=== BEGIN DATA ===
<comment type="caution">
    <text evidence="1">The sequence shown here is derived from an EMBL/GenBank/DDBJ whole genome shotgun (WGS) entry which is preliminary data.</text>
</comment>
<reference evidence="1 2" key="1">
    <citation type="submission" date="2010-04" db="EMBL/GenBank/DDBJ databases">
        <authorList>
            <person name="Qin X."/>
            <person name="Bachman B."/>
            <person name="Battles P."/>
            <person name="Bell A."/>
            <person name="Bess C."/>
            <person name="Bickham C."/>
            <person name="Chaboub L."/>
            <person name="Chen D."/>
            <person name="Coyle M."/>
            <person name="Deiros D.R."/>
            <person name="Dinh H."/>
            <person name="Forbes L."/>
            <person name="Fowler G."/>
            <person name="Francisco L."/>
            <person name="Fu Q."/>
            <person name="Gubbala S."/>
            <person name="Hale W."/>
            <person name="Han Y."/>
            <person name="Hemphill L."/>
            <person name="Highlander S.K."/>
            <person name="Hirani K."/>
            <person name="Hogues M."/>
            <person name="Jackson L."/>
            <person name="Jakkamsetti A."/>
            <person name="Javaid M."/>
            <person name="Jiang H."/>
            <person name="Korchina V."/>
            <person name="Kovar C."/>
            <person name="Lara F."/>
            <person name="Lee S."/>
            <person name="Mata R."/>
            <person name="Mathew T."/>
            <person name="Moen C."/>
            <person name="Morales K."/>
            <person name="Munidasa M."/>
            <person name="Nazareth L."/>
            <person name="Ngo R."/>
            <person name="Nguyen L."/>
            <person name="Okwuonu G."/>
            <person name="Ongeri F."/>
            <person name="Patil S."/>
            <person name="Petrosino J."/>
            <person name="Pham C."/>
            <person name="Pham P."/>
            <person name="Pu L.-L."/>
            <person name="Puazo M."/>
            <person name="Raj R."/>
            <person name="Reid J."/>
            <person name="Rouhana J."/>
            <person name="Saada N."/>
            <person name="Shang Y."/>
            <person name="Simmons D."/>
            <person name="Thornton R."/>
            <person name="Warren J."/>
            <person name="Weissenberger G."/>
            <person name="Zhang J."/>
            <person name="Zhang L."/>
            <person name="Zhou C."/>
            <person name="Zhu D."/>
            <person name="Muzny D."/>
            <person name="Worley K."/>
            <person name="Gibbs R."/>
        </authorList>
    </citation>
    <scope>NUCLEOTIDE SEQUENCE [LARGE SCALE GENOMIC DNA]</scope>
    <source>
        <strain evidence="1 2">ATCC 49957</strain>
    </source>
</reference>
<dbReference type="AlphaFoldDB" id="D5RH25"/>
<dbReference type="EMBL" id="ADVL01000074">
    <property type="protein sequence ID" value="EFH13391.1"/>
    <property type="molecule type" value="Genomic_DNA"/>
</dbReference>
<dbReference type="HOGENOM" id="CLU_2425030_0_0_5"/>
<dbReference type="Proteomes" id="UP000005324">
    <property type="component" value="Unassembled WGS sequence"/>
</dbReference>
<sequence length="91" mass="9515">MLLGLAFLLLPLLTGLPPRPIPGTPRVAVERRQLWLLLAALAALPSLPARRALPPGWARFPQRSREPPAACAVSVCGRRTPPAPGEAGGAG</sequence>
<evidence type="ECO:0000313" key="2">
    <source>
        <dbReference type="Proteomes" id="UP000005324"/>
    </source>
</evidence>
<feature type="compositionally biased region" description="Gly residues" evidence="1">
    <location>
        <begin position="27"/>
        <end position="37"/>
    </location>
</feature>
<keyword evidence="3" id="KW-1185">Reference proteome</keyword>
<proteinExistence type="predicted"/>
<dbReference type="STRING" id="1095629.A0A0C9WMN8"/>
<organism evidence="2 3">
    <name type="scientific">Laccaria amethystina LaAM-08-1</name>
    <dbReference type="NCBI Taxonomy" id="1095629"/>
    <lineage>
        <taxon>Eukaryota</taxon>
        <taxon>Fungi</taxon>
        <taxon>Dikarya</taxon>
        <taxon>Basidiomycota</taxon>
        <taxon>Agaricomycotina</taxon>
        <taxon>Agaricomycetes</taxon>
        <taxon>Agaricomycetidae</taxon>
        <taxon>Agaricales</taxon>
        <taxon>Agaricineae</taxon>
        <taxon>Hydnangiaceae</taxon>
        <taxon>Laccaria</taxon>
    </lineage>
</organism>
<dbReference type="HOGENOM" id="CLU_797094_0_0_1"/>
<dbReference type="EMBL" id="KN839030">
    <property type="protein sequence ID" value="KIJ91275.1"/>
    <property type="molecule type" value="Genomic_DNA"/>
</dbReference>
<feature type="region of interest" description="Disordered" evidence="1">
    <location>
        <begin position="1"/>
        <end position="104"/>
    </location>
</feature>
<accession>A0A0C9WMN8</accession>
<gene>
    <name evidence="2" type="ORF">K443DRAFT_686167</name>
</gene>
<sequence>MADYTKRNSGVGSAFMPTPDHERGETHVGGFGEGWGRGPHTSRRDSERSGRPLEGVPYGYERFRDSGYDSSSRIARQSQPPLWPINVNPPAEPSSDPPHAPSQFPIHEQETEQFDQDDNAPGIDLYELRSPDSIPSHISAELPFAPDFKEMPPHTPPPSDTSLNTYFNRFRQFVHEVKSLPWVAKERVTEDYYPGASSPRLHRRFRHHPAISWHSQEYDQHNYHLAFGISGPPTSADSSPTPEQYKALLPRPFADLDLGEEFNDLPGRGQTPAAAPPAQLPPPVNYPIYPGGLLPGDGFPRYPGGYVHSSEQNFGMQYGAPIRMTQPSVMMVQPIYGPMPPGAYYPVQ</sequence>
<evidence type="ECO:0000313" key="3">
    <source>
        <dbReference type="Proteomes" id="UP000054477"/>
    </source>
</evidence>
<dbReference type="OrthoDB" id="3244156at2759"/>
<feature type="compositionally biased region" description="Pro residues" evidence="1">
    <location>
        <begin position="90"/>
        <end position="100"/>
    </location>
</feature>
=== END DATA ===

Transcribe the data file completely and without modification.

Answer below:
<comment type="caution">
    <text evidence="1">The sequence shown here is derived from an EMBL/GenBank/DDBJ whole genome shotgun (WGS) entry which is preliminary data.</text>
</comment>
<reference evidence="1 2" key="1">
    <citation type="submission" date="2010-04" db="EMBL/GenBank/DDBJ databases">
        <authorList>
            <person name="Qin X."/>
            <person name="Bachman B."/>
            <person name="Battles P."/>
            <person name="Bell A."/>
            <person name="Bess C."/>
            <person name="Bickham C."/>
            <person name="Chaboub L."/>
            <person name="Chen D."/>
            <person name="Coyle M."/>
            <person name="Deiros D.R."/>
            <person name="Dinh H."/>
            <person name="Forbes L."/>
            <person name="Fowler G."/>
            <person name="Francisco L."/>
            <person name="Fu Q."/>
            <person name="Gubbala S."/>
            <person name="Hale W."/>
            <person name="Han Y."/>
            <person name="Hemphill L."/>
            <person name="Highlander S.K."/>
            <person name="Hirani K."/>
            <person name="Hogues M."/>
            <person name="Jackson L."/>
            <person name="Jakkamsetti A."/>
            <person name="Javaid M."/>
            <person name="Jiang H."/>
            <person name="Korchina V."/>
            <person name="Kovar C."/>
            <person name="Lara F."/>
            <person name="Lee S."/>
            <person name="Mata R."/>
            <person name="Mathew T."/>
            <person name="Moen C."/>
            <person name="Morales K."/>
            <person name="Munidasa M."/>
            <person name="Nazareth L."/>
            <person name="Ngo R."/>
            <person name="Nguyen L."/>
            <person name="Okwuonu G."/>
            <person name="Ongeri F."/>
            <person name="Patil S."/>
            <person name="Petrosino J."/>
            <person name="Pham C."/>
            <person name="Pham P."/>
            <person name="Pu L.-L."/>
            <person name="Puazo M."/>
            <person name="Raj R."/>
            <person name="Reid J."/>
            <person name="Rouhana J."/>
            <person name="Saada N."/>
            <person name="Shang Y."/>
            <person name="Simmons D."/>
            <person name="Thornton R."/>
            <person name="Warren J."/>
            <person name="Weissenberger G."/>
            <person name="Zhang J."/>
            <person name="Zhang L."/>
            <person name="Zhou C."/>
            <person name="Zhu D."/>
            <person name="Muzny D."/>
            <person name="Worley K."/>
            <person name="Gibbs R."/>
        </authorList>
    </citation>
    <scope>NUCLEOTIDE SEQUENCE [LARGE SCALE GENOMIC DNA]</scope>
    <source>
        <strain evidence="1 2">ATCC 49957</strain>
    </source>
</reference>
<dbReference type="AlphaFoldDB" id="D5RH25"/>
<dbReference type="EMBL" id="ADVL01000074">
    <property type="protein sequence ID" value="EFH13391.1"/>
    <property type="molecule type" value="Genomic_DNA"/>
</dbReference>
<dbReference type="HOGENOM" id="CLU_2425030_0_0_5"/>
<dbReference type="Proteomes" id="UP000005324">
    <property type="component" value="Unassembled WGS sequence"/>
</dbReference>
<sequence length="91" mass="9515">MLLGLAFLLLPLLTGLPPRPIPGTPRVAVERRQLWLLLAALAALPSLPARRALPPGWARFPQRSREPPAACAVSVCGRRTPPAPGEAGGAG</sequence>
<evidence type="ECO:0000313" key="2">
    <source>
        <dbReference type="Proteomes" id="UP000005324"/>
    </source>
</evidence>
<feature type="compositionally biased region" description="Gly residues" evidence="1">
    <location>
        <begin position="27"/>
        <end position="37"/>
    </location>
</feature>
<keyword evidence="3" id="KW-1185">Reference proteome</keyword>
<proteinExistence type="predicted"/>
<dbReference type="STRING" id="1095629.A0A0C9WMN8"/>
<organism evidence="2 3">
    <name type="scientific">Laccaria amethystina LaAM-08-1</name>
    <dbReference type="NCBI Taxonomy" id="1095629"/>
    <lineage>
        <taxon>Eukaryota</taxon>
        <taxon>Fungi</taxon>
        <taxon>Dikarya</taxon>
        <taxon>Basidiomycota</taxon>
        <taxon>Agaricomycotina</taxon>
        <taxon>Agaricomycetes</taxon>
        <taxon>Agaricomycetidae</taxon>
        <taxon>Agaricales</taxon>
        <taxon>Agaricineae</taxon>
        <taxon>Hydnangiaceae</taxon>
        <taxon>Laccaria</taxon>
    </lineage>
</organism>
<dbReference type="HOGENOM" id="CLU_797094_0_0_1"/>
<dbReference type="EMBL" id="KN839030">
    <property type="protein sequence ID" value="KIJ91275.1"/>
    <property type="molecule type" value="Genomic_DNA"/>
</dbReference>
<feature type="region of interest" description="Disordered" evidence="1">
    <location>
        <begin position="1"/>
        <end position="104"/>
    </location>
</feature>
<accession>A0A0C9WMN8</accession>
<gene>
    <name evidence="2" type="ORF">K443DRAFT_686167</name>
</gene>
<sequence>MADYTKRNSGVGSAFMPTPDHERGETHVGGFGEGWGRGPHTSRRDSERSGRPLEGVPYGYERFRDSGYDSSSRIARQSQPPLWPINVNPPAEPSSDPPHAPSQFPIHEQETEQFDQDDNAPGIDLYELRSPDSIPSHISAELPFAPDFKEMPPHTPPPSDTSLNTYFNRFRQFVHEVKSLPWVAKERVTEDYYPGASSPRLHRRFRHHPAISWHSQEYDQHNYHLAFGISGPPTSADSSPTPEQYKALLPRPFADLDLGEEFNDLPGRGQTPAAAPPAQLPPPVNYPIYPGGLLPGDGFPRYPGGYVHSSEQNFGMQYGAPIRMTQPSVMMVQPIYGPMPPGAYYPVQ</sequence>
<evidence type="ECO:0000313" key="3">
    <source>
        <dbReference type="Proteomes" id="UP000054477"/>
    </source>
</evidence>
<dbReference type="OrthoDB" id="3244156at2759"/>
<feature type="compositionally biased region" description="Pro residues" evidence="1">
    <location>
        <begin position="90"/>
        <end position="100"/>
    </location>
</feature>